National Donor Sabbath is a weekend dedicated to the Center For Organ Recovery & Education (CORE) partnering with religious leaders to encourage community members to get involved.
Walking down the street or getting things done around the house was a challenge for West Virginia Native Belinda Griggs for more than 10 years.
“I was actually constantly sick a lot so I was unable to just do basic things like cooking and cleaning and working,” she said.
It’s because for 11 years she was on dialysis in need of a new kidney. In October 2011 she got it.
“So it’s just been very exciting, the transplant has went extremely well,” she said.
Now she can smile as she looks at the new memories she’s made with her kids and grand kids. It’s all thanks to CORE. It works to get people registered to become organ donors and then match organs with people in need, to help save their lives.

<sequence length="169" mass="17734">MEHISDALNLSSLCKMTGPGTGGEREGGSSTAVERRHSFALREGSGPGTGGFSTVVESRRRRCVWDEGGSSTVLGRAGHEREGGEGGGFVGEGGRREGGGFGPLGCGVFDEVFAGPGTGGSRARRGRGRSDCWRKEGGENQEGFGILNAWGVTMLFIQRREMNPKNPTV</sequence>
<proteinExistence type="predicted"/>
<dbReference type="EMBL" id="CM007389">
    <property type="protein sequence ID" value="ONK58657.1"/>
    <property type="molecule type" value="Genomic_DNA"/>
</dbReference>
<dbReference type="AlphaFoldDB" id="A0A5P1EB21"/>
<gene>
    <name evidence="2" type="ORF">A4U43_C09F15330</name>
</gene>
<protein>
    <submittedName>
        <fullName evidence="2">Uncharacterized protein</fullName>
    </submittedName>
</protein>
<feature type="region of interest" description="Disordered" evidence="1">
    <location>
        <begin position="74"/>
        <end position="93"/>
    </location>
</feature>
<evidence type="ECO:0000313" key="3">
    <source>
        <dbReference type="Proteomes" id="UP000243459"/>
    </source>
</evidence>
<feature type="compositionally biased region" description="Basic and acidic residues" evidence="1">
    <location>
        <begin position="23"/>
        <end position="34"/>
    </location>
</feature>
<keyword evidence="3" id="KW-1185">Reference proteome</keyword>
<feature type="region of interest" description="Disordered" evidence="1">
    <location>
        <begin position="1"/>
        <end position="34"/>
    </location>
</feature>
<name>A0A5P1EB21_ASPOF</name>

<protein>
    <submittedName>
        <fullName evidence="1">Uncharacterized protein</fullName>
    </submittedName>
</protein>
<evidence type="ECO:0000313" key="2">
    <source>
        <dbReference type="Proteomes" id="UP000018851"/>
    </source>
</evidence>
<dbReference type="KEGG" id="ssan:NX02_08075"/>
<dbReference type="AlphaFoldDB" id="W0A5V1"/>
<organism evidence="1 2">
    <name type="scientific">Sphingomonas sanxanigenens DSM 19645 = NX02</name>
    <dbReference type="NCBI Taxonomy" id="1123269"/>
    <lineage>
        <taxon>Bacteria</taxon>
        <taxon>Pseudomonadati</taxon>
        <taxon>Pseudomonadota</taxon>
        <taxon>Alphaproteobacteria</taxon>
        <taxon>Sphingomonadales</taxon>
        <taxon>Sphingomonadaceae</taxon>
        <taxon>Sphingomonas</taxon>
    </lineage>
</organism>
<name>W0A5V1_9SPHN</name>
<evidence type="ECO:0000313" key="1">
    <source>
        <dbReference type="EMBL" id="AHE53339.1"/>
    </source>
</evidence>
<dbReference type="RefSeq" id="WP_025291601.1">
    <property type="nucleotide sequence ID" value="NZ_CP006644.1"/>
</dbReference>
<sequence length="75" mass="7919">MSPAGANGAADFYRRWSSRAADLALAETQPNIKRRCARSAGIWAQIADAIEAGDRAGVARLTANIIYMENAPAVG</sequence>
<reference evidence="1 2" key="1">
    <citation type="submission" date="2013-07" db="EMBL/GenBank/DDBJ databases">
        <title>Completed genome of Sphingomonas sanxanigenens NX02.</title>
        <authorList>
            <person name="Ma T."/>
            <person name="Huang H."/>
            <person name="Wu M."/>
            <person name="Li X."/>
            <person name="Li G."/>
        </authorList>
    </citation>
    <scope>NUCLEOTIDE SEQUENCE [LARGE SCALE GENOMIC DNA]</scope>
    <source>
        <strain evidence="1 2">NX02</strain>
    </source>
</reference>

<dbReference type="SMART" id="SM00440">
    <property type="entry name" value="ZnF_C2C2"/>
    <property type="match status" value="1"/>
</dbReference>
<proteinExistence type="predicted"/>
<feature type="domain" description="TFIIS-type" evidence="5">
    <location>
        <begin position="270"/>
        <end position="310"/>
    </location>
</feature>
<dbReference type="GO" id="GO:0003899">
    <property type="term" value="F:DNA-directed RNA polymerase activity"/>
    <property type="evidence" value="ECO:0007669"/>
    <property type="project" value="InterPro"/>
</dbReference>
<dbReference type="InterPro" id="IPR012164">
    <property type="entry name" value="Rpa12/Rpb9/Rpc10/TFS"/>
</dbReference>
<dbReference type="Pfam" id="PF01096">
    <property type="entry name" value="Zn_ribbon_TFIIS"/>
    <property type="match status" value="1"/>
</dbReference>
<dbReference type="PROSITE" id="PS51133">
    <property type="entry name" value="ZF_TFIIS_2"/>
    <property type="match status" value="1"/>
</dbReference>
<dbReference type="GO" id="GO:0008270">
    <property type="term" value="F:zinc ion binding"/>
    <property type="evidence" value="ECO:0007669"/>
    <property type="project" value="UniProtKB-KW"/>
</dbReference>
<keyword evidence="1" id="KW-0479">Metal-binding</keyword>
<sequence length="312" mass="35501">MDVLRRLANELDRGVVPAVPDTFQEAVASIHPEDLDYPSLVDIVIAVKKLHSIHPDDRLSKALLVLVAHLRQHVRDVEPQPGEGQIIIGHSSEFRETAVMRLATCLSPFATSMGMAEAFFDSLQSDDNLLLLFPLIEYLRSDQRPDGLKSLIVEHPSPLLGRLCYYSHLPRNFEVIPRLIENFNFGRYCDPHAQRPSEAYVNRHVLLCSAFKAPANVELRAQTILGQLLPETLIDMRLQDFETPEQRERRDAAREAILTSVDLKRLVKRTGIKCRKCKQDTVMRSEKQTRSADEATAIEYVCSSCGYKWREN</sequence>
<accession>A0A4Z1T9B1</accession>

“It actually just changed my life tremendously,” said Griggs.
The weekend of November 12, 2016 is CORE’s National Donor Sabbath where it partners with religious leaders to encourage anyone in the community to become an organ donor and inform people about the need.
“So this is an opportunity for the faith leaders to outline and specify that almost all major religions believes it’s one of the greatest acts of love and generosity,” said Courtney Sullivan, Director of Communications with CORE.
Griggs’ donor was a 20-year-old boy, around the same age as her son at the time of the transplant. So it hit close to home.
“Basically you leave a legacy behind that could help save a life,” she said.
A life just like hers as she now volunteers with CORE to sign up donors.
Currently almost 500 West Virginians are in need of a life saving organ transplant. You can become a donor by choosing to do so when you get your license or go to donatelifewv.org.